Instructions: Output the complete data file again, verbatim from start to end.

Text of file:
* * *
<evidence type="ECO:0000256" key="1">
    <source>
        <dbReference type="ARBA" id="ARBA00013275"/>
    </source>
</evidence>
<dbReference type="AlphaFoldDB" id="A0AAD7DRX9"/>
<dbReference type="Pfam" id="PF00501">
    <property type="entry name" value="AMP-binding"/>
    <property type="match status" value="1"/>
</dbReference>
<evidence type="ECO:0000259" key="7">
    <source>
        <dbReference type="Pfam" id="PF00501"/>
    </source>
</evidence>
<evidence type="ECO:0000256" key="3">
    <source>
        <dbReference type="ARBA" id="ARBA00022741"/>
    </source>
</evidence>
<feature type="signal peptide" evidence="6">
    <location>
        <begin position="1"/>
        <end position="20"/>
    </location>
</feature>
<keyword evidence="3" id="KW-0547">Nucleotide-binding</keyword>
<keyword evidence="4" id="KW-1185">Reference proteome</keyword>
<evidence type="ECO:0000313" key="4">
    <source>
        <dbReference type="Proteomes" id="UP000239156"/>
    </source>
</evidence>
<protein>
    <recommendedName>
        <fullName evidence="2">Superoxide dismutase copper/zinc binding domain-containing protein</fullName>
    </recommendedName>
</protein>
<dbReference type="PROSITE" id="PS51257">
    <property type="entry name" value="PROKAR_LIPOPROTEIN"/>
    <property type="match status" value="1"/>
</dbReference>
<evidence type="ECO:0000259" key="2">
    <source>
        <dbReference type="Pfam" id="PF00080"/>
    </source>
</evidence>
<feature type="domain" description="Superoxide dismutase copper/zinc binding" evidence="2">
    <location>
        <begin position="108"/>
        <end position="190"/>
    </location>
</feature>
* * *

<evidence type="ECO:0000256" key="1">
    <source>
        <dbReference type="ARBA" id="ARBA00013275"/>
    </source>
</evidence>
<dbReference type="AlphaFoldDB" id="A0AAD7DRX9"/>
<dbReference type="Pfam" id="PF00501">
    <property type="entry name" value="AMP-binding"/>
    <property type="match status" value="1"/>
</dbReference>
<evidence type="ECO:0000259" key="7">
    <source>
        <dbReference type="Pfam" id="PF00501"/>
    </source>
</evidence>
<evidence type="ECO:0000256" key="3">
    <source>
        <dbReference type="ARBA" id="ARBA00022741"/>
    </source>
</evidence>
<feature type="signal peptide" evidence="6">
    <location>
        <begin position="1"/>
        <end position="20"/>
    </location>
</feature>
<keyword evidence="3" id="KW-0547">Nucleotide-binding</keyword>
<keyword evidence="4" id="KW-1185">Reference proteome</keyword>
<evidence type="ECO:0000313" key="4">
    <source>
        <dbReference type="Proteomes" id="UP000239156"/>
    </source>
</evidence>
<protein>
    <recommendedName>
        <fullName evidence="2">Superoxide dismutase copper/zinc binding domain-containing protein</fullName>
    </recommendedName>
</protein>
<dbReference type="PROSITE" id="PS51257">
    <property type="entry name" value="PROKAR_LIPOPROTEIN"/>
    <property type="match status" value="1"/>
</dbReference>
<evidence type="ECO:0000259" key="2">
    <source>
        <dbReference type="Pfam" id="PF00080"/>
    </source>
</evidence>
<feature type="domain" description="Superoxide dismutase copper/zinc binding" evidence="2">
    <location>
        <begin position="108"/>
        <end position="190"/>
    </location>
</feature>